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Dr. John Christie: W.W. Wood winner
Dr. John Christie: 2016 WW Wood Award winner
“Doing dentistry is a bit like flying solo. At a certain point you have to move from working on mannequins to treating real people. Sure, the pressure is on, but you are actually getting to do what you set out to do when you made the decision to become a dentist.”
It’s a fitting analogy from Dr. John Christie (DDS ’71), this year’s recipient of the 2016 W.W. Wood Award for Excellence in Dental Education. The award was presented to him at the Dentistry Convocation Dinner on June 1.
Not only is he a trained pilot, but Dr. Christie is one of the faculty members charged with gently shepherding third-year students from preclinical to clinical dentistry – helping them to do what they “set out to do” as aspiring dentists.
Dr. Christie joined the Faculty of Dentistry shortly after graduating from dental school, and embarked on what would become 40 years of combining teaching with private practice. “My father taught here,” says Dr. Christie, “and my partner John Cox and some of my classmates taught here. It was what you did.” He says he was inspired by the many excellent and innovative teachers he had when he was a student and by the colleagues he continues to learn from today.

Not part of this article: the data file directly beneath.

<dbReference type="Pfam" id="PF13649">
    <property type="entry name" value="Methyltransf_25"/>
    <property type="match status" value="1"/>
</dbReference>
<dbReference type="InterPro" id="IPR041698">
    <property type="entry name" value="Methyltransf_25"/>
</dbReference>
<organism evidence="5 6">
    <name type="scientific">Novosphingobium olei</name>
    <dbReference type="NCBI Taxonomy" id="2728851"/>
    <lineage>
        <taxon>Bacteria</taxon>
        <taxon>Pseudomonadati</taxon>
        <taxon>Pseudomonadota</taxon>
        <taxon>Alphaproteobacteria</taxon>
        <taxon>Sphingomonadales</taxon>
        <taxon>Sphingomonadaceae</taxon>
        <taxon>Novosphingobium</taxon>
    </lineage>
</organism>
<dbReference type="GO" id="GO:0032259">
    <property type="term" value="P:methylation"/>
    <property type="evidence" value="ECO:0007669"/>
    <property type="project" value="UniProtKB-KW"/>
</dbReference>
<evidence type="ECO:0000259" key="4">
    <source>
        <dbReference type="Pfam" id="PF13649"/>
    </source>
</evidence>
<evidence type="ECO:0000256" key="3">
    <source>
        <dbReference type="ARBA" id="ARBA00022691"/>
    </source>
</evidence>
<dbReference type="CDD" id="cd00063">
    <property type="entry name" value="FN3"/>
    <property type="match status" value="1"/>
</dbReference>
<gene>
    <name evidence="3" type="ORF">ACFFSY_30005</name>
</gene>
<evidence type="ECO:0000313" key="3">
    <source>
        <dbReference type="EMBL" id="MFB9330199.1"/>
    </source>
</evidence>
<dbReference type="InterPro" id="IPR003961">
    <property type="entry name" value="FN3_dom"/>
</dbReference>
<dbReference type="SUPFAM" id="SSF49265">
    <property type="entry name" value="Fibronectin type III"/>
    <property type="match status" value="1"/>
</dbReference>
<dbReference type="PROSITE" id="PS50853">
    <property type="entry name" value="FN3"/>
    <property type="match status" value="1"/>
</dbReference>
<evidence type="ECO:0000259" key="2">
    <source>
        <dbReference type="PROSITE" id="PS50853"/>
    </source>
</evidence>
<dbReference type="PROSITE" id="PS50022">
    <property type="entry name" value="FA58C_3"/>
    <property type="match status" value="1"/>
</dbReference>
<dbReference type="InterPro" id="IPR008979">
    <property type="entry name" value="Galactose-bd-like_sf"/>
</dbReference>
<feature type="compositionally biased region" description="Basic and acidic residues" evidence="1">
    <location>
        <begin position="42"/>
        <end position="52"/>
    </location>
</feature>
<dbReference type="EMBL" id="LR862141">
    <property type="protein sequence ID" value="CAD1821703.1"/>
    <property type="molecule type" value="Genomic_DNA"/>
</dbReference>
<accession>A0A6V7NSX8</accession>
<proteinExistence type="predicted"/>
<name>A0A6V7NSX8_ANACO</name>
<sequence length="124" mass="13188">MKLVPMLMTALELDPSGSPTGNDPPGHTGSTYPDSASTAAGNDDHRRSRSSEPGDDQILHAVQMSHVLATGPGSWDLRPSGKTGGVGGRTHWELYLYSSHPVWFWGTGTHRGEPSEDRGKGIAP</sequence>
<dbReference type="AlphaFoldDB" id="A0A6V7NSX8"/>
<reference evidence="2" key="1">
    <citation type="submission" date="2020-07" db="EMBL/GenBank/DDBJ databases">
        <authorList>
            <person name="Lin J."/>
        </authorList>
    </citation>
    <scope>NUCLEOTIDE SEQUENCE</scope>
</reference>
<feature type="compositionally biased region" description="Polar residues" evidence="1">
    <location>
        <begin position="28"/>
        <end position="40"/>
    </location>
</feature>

Making the leap from mannequins to patients
In presenting the award to Dr. Christie, third-year student Abby Barton said that the transition to “a real live patient” is a “nerve-wracking” experience.
“I benefited from [Dr. Christie’s] unique ability to sense when a student needs a boost of confidence. His reassurance gave me the confidence I needed to be the competent dental student that he believed me to be.”
“I’ve always been able to empathise and be relaxed with the students,” says Dr. Christie. “They’re under incredible pressure when they first start working with patients. In my experience, they benefit from being quietly supported. They certainly don’t need me getting excited.”
Over the years, Dr. Christie has received many different awards for his teaching, but he says the W. W. Wood Award is special. “To be recognised and nominated by the people you teach is about as good as it gets,” he says.
One of the other great rewards he feels that teaching gives him is the knowledge that he is training the next generation of dentists and teachers. “Our motivation here in the Faculty is to teach and support the students and turn out the best grads we can. Every year I feel confident that my successors are going to do fine.”
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